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What are some strategies for writing BDD tests, which can test behaviour that relies on certain data being in the system?

For example, say I was working with the following scenario:

Feature: Search for friend
    In order to find a friend
    As a user
    I want to search my list of friends
    And filter by 'first name'

How could this test ever succeed unless/until some "dummy" friends had been entered into the system?

More to the point, what "dummy" criteria would the test utilize?

Should I hard-code the name of a friend, assuming it to already exist in the database?

But what if I move my code to a new environment with a fresh database?

Or, should I write code to manually insert dummy data into the system prior to executing each test?

But this would be modifying the internal state of the application from within a test framework, which seems like a bad approach, since we're supposed to be treating the program as a black-box, and only dealing with it through an interface.

Or, would I create other scenarios/tests, in which the data is created using an interface of the program?

For example, 'Feature: Add a new friend to my list'. Then I could run that test, to add a user called 'Lucy', then run the 'Search for friend' tests to search for 'Lucy', which would now exist in the database.

But, then I'd be introducing dependencies between my scenarios, which contradicts the common advice that tests should be independently runnable.

Which one the best strategy? Or is there a better way?

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2 Answers 2

up vote 4 down vote accepted

You would use the Given clause in your scenario to get the system into the appropriate state for the test. The actual implementation of this would be hidden in the step definition.

If the data is going to shared across your scenarios then you could have in a background step:

  Given I have the following friends:
    | andy smith   |
    | andy jones   |
    | andrew brown |

To add these friends you could either insert records directly into the database:

def add_friend(name)
  Friend.create!(:name => name)

or automate the UI, e.g.:

def add_friend(name)
  visit '/friends/new'
  fill_in 'Name', :with => name
  click_button 'Add'

For the scenarios themselves, you would need to think of key examples to validate the behaviour, e.g.:

Scenario: Searching for a existing person by first name
  When I search for 'andy'
  Then I should see the friends:
    | andy smith |
    | andy jones |
  But I should not see "andrew brown"

Scenario: Searching for a non-existing person by first name
  When I search for 'peter'
  Then I should not see any friends

You're correct that tests should be independent, so you shouldn't rely on other scenarios to leave the database in a particular state. You will probably need some mechanism to clean-up after each test. For example, the 'database-cleaner' gem if you're using Cucumber and Rails.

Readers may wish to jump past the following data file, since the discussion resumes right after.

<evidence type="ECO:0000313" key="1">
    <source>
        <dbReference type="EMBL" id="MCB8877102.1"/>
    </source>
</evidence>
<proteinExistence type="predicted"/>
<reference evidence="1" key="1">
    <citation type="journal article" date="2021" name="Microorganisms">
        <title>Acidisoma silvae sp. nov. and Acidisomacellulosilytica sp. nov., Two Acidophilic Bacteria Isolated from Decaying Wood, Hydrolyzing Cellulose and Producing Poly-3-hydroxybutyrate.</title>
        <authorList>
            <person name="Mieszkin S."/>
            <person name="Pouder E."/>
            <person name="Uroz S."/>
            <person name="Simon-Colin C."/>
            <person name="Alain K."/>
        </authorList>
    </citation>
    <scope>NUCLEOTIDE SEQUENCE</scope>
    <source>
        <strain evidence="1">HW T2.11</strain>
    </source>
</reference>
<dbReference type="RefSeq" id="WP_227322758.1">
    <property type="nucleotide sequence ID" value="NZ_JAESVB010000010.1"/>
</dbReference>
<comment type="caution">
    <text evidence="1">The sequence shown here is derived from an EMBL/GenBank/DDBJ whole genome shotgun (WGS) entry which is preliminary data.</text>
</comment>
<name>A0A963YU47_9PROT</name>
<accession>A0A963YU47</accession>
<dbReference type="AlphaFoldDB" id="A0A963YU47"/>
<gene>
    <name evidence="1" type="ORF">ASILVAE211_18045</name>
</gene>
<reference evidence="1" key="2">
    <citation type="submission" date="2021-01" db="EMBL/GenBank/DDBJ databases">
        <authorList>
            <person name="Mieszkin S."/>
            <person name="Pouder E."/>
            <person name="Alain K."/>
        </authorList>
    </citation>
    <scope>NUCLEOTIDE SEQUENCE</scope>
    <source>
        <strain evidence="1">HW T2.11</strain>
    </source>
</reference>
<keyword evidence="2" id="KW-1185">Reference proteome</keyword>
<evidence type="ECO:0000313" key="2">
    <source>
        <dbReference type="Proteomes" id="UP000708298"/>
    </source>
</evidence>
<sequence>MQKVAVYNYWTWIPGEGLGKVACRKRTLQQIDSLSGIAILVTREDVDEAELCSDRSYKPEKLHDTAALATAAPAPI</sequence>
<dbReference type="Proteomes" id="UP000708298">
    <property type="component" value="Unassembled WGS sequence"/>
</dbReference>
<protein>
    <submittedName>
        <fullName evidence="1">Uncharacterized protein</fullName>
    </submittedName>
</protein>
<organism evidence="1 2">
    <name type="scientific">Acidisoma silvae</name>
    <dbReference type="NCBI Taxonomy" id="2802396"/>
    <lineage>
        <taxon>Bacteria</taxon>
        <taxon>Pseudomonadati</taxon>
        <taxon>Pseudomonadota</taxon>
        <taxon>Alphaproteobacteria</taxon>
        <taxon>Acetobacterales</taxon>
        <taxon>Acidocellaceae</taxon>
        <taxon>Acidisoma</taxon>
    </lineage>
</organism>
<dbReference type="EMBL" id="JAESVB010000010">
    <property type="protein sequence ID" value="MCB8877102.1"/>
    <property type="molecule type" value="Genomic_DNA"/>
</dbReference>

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You are referring to BDD and Integration style of testing. If you use a decent ORM (NHibernate?) you can create an in-memory database before each test runs and clean it up after the test succeeds and since the db is in memory, it won't take much time comparing to running it on a real database.

You can use the pre/post test hooks to fit in the data necessary for your scenario and clean it up afterwards so that your tests can be run without depending on each other.

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So then, what happened to the idea that BDD should test the system as a black-box, and not manipulate the internals? Do we just throw that idea out? Or are you saying that there's no real answer, but this is the best compromise? –  jonathanconway May 12 '11 at 6:09
Ideally all setup would be done by automating the UI, but for reasons of performance and easier test maintainability, it's often ok to just insert data directly into the database, as long as you have separate scenarios elsewhere which cover adding data using the UI. –  Andy Waite May 12 '11 at 11:34
sorry, just found out about the question...The thing is you don't have to do this the integration style. If you have abstracted your data access so that it supports in-memory data, it is often to write your test using this mechanism. The thing is even abstracting the whole ORM away is not really a good practice as you'll loose a lot of ORM specific feature and power, but at the end you can decide between the two approach. –  Hadi Eskandari May 13 '11 at 13:16
I'd argue that by inserting data directly into the DB, you're undermining the usefulness of behaviour testing, since you're "artificially" putting your application in a particular state rather than relying on the UI to do it. A human tester using the UI for the entire end-to-end test would pick up issues such as inconsistent data or unspecified requirements. So behaviour tests should emulate this, and use the UI to drive everything, rather than fiddling with the internal state of the application to "force" things to work. –  jonathanconway May 18 '11 at 2:27
The authors of The RSpec Book write: "Leveraging the DMA (direct model access) style for Givens can provide convenience, simplicity and speed without reducing confidence. We use this approach when the actions required to get to a specific database state have already been exercised through the full Rails stack in their own Simulated Browser scenarios." –  Andy Waite May 19 '11 at 19:36

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